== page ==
As this summer season has repeatedly proven, some movies produce odd, unexpected, and often deeply polarizing reviews. But while it's certainly the onus of any critic to protect his or her integrity and defend that reaction, there are some of these movies whose reviews I'd argue are really just kind of wrong, while others, no matter how extreme or opposite, are probably all equally right. And Scott Pilgrim vs. The World decidedly falls into the latter category.

Although the film is a glorious celebration of video games, a sweet little twentysomething romance, and at its most intimate, a subtle and smart coming of age story, Edgar Wright's adaptation of the beloved graphic novel series of the same name is going to generate as many pans as it does praise, primarily because some viewers may feel it cuts out a deeper emotional connection in the service of rendering some of the most razor-sharp pop-cultural specificity in recent memory. But even though I can't help but pre-emptively understand if some of my colleagues argue that it's too generationally narrow or even attention-deficient to leave a lasting impression, I really, really liked Scott Pilgrim, and think that it's one of the most technically astounding and yet personally resonant movies of the year.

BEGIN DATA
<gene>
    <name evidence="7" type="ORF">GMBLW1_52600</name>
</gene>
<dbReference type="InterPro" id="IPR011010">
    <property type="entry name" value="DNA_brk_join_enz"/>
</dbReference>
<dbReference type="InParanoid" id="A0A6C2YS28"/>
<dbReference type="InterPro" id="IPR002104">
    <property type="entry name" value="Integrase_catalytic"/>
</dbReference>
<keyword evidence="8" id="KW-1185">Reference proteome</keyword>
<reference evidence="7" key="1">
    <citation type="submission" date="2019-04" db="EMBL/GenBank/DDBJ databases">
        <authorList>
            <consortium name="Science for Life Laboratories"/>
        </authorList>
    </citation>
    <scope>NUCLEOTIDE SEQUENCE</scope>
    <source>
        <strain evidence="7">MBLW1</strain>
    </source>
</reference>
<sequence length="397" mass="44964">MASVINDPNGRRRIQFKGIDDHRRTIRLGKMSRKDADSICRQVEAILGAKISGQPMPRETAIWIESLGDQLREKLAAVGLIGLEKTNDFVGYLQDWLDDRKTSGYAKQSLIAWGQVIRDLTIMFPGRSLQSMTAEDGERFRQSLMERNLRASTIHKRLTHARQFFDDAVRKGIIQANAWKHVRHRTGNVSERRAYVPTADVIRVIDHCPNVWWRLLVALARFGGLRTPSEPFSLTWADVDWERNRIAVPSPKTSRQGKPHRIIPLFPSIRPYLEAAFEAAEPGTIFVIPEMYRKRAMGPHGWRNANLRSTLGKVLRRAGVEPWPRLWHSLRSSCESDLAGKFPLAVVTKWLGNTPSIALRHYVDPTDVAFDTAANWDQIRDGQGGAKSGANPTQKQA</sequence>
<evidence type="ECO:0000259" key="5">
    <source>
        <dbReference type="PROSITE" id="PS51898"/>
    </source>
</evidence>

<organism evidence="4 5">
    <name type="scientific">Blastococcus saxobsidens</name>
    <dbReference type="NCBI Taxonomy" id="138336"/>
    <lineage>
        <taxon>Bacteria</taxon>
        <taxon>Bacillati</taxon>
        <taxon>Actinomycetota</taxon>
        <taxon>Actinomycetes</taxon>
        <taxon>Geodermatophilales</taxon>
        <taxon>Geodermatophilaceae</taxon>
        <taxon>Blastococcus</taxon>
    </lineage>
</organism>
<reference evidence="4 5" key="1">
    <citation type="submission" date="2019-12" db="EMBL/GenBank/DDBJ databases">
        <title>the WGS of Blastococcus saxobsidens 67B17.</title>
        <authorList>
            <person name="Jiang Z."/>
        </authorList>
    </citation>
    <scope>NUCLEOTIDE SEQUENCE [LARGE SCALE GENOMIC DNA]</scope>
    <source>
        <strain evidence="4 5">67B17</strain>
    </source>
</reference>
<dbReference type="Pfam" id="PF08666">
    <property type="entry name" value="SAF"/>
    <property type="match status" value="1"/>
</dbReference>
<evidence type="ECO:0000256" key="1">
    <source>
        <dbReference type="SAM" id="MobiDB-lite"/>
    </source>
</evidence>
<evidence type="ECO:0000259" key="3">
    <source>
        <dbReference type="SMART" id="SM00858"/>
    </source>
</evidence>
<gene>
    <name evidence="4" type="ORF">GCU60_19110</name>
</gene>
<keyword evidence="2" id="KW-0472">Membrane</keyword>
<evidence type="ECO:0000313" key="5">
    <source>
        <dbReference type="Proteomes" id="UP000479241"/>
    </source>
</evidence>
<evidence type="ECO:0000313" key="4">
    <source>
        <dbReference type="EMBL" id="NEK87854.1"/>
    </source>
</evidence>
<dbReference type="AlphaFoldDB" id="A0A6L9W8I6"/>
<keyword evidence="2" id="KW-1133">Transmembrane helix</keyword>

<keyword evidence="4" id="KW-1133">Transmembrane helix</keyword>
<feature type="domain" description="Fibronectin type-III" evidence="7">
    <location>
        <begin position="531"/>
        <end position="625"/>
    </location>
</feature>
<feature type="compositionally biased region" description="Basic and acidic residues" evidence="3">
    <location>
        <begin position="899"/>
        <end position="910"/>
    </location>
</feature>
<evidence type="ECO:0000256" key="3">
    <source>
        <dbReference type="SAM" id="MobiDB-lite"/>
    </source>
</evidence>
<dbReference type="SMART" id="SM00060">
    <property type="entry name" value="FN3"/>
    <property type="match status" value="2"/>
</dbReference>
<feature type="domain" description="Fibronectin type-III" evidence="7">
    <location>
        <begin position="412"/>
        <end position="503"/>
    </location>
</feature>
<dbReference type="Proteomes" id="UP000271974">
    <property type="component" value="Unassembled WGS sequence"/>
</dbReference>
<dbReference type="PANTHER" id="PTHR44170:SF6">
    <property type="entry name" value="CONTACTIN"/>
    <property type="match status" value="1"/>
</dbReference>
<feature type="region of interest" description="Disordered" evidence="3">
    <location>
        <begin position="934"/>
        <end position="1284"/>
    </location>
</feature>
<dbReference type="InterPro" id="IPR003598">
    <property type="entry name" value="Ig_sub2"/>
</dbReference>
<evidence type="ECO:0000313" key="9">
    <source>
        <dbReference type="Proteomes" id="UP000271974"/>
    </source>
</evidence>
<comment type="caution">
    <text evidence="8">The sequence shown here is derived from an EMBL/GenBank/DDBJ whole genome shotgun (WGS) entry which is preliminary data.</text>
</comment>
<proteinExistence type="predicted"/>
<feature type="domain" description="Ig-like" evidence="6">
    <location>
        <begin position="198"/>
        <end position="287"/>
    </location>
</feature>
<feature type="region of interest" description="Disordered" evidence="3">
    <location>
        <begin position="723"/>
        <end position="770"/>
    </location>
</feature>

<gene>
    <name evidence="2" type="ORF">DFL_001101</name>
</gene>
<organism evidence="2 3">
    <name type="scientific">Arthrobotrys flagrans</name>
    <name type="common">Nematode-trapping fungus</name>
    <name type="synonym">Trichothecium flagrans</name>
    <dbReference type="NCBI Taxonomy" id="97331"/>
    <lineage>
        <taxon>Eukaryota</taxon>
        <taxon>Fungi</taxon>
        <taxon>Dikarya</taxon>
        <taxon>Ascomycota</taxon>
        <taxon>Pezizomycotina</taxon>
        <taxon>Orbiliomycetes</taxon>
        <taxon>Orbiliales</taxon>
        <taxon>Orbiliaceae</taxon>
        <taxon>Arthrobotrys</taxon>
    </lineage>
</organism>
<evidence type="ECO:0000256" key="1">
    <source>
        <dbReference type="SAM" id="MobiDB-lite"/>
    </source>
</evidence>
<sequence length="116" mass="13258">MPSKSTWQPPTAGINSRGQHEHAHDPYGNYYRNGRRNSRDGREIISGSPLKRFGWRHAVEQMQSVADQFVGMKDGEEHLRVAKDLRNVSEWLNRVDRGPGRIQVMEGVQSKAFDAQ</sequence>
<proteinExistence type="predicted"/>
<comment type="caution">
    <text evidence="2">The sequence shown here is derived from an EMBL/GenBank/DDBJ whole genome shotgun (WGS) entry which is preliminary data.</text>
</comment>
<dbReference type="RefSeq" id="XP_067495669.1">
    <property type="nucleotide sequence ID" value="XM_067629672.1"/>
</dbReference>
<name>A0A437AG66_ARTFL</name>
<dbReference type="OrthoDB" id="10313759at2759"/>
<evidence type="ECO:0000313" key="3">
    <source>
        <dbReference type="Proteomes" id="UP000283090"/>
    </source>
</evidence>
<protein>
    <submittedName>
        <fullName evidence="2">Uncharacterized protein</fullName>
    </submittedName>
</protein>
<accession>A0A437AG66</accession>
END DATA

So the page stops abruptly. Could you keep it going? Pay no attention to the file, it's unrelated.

Michael Cera plays Scott Pilgrim, a dubiously-employed 22-year-old who entertains rock star fantasies as the bassist of The Sex Bob-omb and entertains a fun if frivolous relationship with an underage girl named Knives Chau (Ellen Wong). After a dream mysteriously introduces Scott to Ramona Flowers (Mary Elizabeth Winstead), he devotes every moment of his waking life to meeting her for real, and manages to begin a furtive romance with her even though he can barely bring himself to break it off with Knives. But after a series of Ramona's exes pay the lovesick bassist a visit promising to kill him unless he leaves her alone, Scott is forced to fight for the woman he loves, and just maybe learn a little something about himself in the process.

As far as deadpan hipster comedies are concerned, Scott Pilgrim is the Godfather of the genre – a massive, sprawling epic that builds and builds while offering just enough ironic asides to make fully sure that no one involved is taking themselves too seriously. And indeed, Michael Cera has played a variation of this character before – several of them, in fact – and he sometimes fails to provide the resilience and indefatigable determination (instead contributing his trademarked Charlie Brown-style feckless optimism) that Scott needs to see his romance with Ramona through to the end.